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Soviet collapse due to poor leadership, not ideology

Author:Wu Enyuan     Source: Chinese Social Sciences Today     2016-02-22

On Jan. 22, Sina.com reported that Russian President Vladimir Putin had made a negative comment about Bolshevik revolutionary Vladimir Lenin (1870-1924) on the previous day, igniting a controversy in Russia.

According to the report, during a consultative meeting of the Presidential Council for Science and Education in Moscow on Jan. 21, Putin said that Lenin’s ideas led to the ultimate collapse of the Soviet Union and they planted an atomic bomb under the building that was called Russia, which later exploded.

Comment on Lenin

At the meeting, Putin indeed made remarks about some of Lenin’s ideas and their relation to the fall of the Soviet Union. However, he was not referring to Lenin’s ideology as a whole. He especially emphasized Lenin’s idea of “national autonomy” and then talked about “global revolution.”

News from websites like Sina.com just left out these details and reported that he said “Lenin’s ideas ultimately led to the fall of the Soviet Union.” This severely distorted the truth and misled readers to think that Putin criticized all of Lenin’s ideas.

At another meeting on Jan. 25, Putin elaborated on his atomic bomb metaphor. He said that there was once a debate between Lenin and Joseph Stalin (1878-1953) on how to establish a new kind of country. Lenin suggested that the Soviet Union should be made up of four entities: Russia, Ukraine, Belarus and the southern Caucasus Federation. He contended that these countries should enjoy equal rights and have the right to withdraw from the Soviet Union. It was this idea that Putin thought was wrong. Also, he criticized Lenin’s ideas of cultural and national autonomy. He argued all these factors as well as ineffective economic and social policies were the “atomic bomb” that slowly detonated.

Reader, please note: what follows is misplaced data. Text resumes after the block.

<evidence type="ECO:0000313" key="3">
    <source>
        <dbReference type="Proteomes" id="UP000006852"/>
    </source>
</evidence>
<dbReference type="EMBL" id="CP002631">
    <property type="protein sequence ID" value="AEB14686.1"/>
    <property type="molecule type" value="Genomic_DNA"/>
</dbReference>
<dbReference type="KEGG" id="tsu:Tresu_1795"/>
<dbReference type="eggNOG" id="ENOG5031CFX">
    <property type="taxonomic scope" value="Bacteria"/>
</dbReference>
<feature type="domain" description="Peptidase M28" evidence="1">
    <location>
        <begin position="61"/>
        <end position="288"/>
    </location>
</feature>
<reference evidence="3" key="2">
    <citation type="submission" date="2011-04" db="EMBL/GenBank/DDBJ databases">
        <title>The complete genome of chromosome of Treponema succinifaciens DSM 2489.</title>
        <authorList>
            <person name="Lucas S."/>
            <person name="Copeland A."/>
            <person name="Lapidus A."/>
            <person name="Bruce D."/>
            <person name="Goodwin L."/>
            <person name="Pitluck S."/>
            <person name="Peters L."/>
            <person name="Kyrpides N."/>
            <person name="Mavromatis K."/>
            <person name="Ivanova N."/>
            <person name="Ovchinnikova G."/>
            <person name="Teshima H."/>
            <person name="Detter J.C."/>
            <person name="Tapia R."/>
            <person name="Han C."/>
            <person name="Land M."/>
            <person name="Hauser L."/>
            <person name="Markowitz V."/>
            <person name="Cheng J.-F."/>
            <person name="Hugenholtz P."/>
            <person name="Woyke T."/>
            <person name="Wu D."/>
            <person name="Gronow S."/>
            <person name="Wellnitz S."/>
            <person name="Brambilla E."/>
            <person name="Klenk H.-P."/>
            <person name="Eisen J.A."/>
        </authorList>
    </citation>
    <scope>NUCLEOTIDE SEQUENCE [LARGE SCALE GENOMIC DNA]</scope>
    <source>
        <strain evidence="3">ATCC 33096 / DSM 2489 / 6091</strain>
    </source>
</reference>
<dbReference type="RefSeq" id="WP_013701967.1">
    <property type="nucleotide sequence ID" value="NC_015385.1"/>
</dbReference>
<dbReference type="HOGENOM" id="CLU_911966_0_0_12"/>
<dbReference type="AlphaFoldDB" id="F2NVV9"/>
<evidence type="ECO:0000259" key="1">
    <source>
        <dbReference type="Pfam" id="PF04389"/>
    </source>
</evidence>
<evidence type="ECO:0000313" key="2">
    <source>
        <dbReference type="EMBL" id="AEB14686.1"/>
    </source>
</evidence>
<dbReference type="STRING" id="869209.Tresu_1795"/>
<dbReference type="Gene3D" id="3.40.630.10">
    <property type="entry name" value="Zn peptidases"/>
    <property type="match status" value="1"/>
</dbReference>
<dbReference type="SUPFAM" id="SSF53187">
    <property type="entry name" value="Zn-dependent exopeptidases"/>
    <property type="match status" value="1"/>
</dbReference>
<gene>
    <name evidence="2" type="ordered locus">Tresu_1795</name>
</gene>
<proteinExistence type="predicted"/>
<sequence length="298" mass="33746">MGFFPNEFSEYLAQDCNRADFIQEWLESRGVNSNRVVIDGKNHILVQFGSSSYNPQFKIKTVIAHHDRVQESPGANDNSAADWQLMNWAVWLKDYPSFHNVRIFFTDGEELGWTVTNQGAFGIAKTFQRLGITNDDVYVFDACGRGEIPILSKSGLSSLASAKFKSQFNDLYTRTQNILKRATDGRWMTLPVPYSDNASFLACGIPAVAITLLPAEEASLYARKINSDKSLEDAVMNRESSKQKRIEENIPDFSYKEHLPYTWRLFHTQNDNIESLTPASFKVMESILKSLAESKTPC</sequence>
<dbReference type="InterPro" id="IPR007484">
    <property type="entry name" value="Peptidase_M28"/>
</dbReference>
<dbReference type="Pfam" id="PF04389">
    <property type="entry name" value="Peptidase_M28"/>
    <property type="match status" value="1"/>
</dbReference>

Obviously, Putin did not comment on all of Lenin’s thoughts.

Evaluation of the Soviet Union

In his speech, Putin indeed heavily criticized problems of the Soviet system. He condemned the repressive measures the Bolshevik Party used during the October Revolution (1917), such as the execution of the tsar’s family and the killing of thousands of the clergy in the civil war. However, his positive remarks about the Soviet system were overlooked by those websites.

“The planned economy of the Soviet Union had definite advantages. It could concentrate national resources to accomplish major tasks. For example, it resolved the problem of health care, which was undoubtedly an achievement for the Communist Party,” Putin said.